• Herbicides. These have great benefits, not only for controlling weeds, but for both #1 and #3 above. Again, the benefits should be weighed against possible water pollution, human health effects, and effects on non-target organisms.

The top three practices used for weeds, can also be used for managing diseases and insects, depending on the details of the specific pest. In addition, and within Integrated Pest Management, there are many practices that can be used to avoid and manage pests, including:

  • Crop choice. Plant pest- and disease-resistant varieties.
  • Field sanitation. This provides an example of how this hierarchy can guide decisions. Field sanitation often requires removal of crop residues, which threatens #1 above. Since this is lower in the essential hierarchy, it should generally be avoided.
  • Pesticides (fungicides, soil fumigants, insecticides, etc.) I am not going to go into all the details and differences among these pesticides, only that there are large differences, especially in terms of the disadvantages of the use of these materials, such as risk of water pollution, human health risks, and non-target or off-site effects. Each situation should be evaluated according to this hierarchy, weighing the benefits and risks, and where they occur in this list of essentials. For some pesticides, the decision, either to use it or not, may be easy, but there are many that may fall in the middle. Here, economic, market, and society forces must play a part.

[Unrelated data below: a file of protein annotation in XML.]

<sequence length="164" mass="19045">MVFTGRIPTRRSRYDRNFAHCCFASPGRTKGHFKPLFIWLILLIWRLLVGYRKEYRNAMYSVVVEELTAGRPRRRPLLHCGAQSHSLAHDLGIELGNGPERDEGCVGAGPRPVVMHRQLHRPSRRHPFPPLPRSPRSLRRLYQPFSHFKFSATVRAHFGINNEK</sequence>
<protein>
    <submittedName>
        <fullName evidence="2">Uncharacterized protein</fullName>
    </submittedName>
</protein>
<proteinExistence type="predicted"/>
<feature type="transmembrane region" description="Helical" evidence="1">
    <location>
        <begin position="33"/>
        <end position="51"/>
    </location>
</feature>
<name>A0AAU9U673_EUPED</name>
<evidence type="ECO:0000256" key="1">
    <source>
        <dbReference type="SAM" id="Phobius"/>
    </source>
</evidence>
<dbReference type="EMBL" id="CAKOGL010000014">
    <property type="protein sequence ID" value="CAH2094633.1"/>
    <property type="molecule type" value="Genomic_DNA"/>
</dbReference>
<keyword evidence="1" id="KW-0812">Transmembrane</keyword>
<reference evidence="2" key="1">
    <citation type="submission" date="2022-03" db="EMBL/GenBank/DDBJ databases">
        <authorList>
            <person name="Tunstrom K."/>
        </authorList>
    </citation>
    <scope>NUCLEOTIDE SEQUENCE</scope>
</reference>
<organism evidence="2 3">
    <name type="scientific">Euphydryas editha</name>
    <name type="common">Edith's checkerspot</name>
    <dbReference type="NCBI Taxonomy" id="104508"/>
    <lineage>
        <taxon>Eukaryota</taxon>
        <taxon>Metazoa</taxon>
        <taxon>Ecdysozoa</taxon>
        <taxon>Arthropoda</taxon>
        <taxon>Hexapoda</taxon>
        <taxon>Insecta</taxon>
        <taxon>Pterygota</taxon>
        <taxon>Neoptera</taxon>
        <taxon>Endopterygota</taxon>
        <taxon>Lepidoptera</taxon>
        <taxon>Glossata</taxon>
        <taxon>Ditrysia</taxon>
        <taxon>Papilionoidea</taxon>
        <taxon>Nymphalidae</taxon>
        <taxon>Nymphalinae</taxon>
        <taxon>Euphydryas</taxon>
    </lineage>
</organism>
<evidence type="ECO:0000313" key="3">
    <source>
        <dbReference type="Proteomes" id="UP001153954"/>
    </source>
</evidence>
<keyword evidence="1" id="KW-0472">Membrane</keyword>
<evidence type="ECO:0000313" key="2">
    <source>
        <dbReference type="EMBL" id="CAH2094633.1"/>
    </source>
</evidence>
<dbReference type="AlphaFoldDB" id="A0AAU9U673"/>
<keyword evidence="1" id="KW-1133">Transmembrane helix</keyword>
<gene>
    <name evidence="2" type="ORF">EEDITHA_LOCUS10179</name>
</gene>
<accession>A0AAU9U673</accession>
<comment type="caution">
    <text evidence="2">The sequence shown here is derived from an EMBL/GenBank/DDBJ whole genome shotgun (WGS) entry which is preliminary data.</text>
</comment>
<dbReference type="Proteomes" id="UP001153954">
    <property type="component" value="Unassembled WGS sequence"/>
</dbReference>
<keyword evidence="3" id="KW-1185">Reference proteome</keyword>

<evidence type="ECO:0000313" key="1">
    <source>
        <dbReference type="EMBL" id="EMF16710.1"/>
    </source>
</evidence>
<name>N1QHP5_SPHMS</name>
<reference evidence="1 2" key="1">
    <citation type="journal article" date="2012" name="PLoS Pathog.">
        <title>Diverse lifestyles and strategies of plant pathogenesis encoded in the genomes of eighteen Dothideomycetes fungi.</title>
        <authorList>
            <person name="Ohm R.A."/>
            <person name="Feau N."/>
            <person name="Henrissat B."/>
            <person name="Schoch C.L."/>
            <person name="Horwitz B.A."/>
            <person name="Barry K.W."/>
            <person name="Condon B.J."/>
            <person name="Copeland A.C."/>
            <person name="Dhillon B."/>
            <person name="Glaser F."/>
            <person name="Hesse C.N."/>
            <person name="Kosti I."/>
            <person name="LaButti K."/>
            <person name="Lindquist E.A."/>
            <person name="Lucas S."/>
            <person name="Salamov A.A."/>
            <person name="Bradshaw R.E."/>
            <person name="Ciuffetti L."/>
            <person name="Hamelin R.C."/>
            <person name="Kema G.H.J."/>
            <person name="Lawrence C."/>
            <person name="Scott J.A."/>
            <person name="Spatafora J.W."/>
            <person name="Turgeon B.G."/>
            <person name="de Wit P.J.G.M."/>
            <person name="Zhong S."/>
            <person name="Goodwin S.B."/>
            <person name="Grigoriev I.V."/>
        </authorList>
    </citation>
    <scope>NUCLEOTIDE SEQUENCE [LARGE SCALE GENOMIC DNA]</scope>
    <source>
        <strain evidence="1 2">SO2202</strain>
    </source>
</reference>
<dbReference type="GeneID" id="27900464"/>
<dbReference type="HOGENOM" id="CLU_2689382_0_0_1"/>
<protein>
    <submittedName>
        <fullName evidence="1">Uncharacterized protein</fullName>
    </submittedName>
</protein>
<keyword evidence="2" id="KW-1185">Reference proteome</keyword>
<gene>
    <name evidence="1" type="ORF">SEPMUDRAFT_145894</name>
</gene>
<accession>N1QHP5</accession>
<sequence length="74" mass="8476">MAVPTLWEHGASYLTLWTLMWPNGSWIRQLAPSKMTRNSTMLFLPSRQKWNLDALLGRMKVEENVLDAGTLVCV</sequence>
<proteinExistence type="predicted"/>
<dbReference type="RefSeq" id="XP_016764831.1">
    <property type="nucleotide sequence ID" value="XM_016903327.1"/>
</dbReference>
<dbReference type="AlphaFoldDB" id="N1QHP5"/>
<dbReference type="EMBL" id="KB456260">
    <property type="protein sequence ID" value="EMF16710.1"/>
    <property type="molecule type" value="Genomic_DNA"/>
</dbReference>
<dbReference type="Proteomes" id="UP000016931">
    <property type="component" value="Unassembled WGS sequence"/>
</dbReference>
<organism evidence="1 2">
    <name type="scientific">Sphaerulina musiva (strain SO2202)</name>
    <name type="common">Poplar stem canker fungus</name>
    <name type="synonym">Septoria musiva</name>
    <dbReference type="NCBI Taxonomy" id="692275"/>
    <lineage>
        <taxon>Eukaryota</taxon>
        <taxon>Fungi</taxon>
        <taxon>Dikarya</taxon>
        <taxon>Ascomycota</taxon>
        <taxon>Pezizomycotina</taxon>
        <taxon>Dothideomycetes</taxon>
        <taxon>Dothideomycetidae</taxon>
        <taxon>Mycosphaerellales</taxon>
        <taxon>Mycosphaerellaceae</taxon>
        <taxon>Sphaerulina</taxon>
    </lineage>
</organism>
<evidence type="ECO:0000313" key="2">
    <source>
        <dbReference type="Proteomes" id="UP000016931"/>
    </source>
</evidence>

I think it is important to keep the ranking of these essentials in mind as we think about sustaining agriculture. It is easy to start arguing about a point in #4 in a system while deficiencies remain in #1 or #2. Remember, the higher ranked essentials must be met before we start on those lower. Another reason for the ranking is the large differences in the effects of these factors on crop yield when they are not met. For example, if the soil is eroded and you are trying to grow on subsoil, the production could easily be 1/10th of that of a non-eroded soil. Even fertilizers cannot easily boost yield on heavily eroded soils. Similarly, protecting an underfertilized crop from pests is much less effective than protecting one that has all the nutrients that it needs. The ranking also represents the temporal importance of each essential factor; soil loss has long-term effects, but mismanagement of pests affects only that year’s yield (weeds and certain soilborne pests are exceptions). Finally, it is much more difficult to reverse the order and prioritize these requirements upwards; for instance, with lots of inputs, you can maintain the fertility of an eroded soil, but the inputs are much less effective than they would be on a soil protected from erosion.

Sweet corn harvester. Photo: Andrew McGuire

Another way to look at this is through yield gaps, the gap between current yields and potential yields. There are two strategies to pursue to close yield gaps; first by addressing yield limiting factors, and then by addressing yield reducing factors. In this hierarchy,  #1-3 are taking care of yield limiting factors (by using yield-increasing practices), while #4 addresses yield reducing factors (by using yield-protecting practices).

Finally, coming from an agronomist, this applies best to annual crops, and applies only to field production, not the entire food system. That’s how I view the essentials of agriculture – how about you?